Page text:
Former name retained.
(Sch: t. 82; cpl. 62; a. 1 32-par., 1 12-par.)
The schooner Fair American was purchased by Commodore Isaac Chauncey at Oswego, N.Y., in October 1812. She was fitted out for service on Lake Ontario, and Lieutenant Walcott Chauncey placed in command.
Fair American and the other ships of the squadron passed the winter of 1812-13 at Sacketts Harbor, N.Y., then cruised Lake Ontario in support of land operations in the area. After landing General Dearborn and some 1,700 soldiers at York (Toronto), Ontario, on 27 April 1813, Fair American and the other ships of the squadron opened heavy cannonade on the forts of the town. The United States troops took possession of the town that same day, while the squadron captured a British schooner, 28 cannon, and large quantities of ammunition.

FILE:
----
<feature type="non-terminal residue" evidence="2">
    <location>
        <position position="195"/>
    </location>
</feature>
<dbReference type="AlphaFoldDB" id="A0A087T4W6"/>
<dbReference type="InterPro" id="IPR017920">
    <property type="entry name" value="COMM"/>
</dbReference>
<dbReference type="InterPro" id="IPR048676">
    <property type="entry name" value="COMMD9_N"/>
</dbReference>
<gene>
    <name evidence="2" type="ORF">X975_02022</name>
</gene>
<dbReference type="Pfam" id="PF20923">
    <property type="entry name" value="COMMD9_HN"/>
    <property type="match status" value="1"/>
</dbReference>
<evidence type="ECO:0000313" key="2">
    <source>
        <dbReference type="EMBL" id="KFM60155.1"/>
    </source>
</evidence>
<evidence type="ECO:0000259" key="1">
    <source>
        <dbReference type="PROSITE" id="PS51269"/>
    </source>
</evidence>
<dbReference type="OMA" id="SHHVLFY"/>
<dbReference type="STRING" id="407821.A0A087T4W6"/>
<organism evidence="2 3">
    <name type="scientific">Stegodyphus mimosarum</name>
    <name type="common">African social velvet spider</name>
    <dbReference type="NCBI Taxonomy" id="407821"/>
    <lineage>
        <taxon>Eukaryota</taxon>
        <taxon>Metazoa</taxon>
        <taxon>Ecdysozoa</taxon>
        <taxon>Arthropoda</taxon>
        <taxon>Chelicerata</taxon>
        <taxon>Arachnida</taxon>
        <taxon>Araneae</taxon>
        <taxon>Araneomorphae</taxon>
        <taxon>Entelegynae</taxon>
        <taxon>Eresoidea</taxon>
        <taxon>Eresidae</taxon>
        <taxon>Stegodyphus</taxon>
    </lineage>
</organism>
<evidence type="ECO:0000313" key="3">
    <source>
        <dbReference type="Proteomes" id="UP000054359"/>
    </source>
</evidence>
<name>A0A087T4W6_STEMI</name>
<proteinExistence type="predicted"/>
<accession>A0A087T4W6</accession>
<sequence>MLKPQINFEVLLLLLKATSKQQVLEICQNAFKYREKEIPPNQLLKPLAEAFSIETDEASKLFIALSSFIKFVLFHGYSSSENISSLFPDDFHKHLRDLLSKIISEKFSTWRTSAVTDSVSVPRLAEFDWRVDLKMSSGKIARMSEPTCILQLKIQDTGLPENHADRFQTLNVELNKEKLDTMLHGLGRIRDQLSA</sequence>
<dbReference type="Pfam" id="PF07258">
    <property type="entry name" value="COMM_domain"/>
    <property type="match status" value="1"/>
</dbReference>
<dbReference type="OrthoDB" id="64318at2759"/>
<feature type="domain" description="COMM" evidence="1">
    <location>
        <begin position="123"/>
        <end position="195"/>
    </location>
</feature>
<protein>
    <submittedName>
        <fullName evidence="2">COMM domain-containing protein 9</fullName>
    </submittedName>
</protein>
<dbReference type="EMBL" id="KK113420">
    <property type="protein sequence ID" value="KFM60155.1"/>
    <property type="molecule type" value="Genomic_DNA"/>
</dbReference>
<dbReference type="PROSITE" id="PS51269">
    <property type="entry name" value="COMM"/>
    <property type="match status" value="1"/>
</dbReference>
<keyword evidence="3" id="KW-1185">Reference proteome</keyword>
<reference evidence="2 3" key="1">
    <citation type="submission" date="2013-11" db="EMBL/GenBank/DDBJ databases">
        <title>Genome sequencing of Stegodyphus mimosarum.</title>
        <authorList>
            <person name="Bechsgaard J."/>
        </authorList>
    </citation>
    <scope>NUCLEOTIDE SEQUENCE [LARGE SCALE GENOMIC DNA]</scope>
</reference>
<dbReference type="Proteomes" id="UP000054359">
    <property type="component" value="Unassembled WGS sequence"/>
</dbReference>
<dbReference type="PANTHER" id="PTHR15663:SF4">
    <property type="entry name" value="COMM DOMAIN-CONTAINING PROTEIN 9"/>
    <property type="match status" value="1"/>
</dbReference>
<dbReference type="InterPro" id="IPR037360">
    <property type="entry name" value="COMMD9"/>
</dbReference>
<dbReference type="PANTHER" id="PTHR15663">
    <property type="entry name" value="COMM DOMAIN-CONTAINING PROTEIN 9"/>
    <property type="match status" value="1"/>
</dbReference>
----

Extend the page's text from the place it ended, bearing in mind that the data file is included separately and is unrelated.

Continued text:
Fair American continued cruising the lake, transporting troops and protecting other shipping until December when the squadron was laid up again at Sacketts Harbor. In 1814 Fair American was converted into a transport and for the remainder of the war, was used to carry troops and supplies for the Army. She was sold at Sacketts Harbor on 16 May 1816.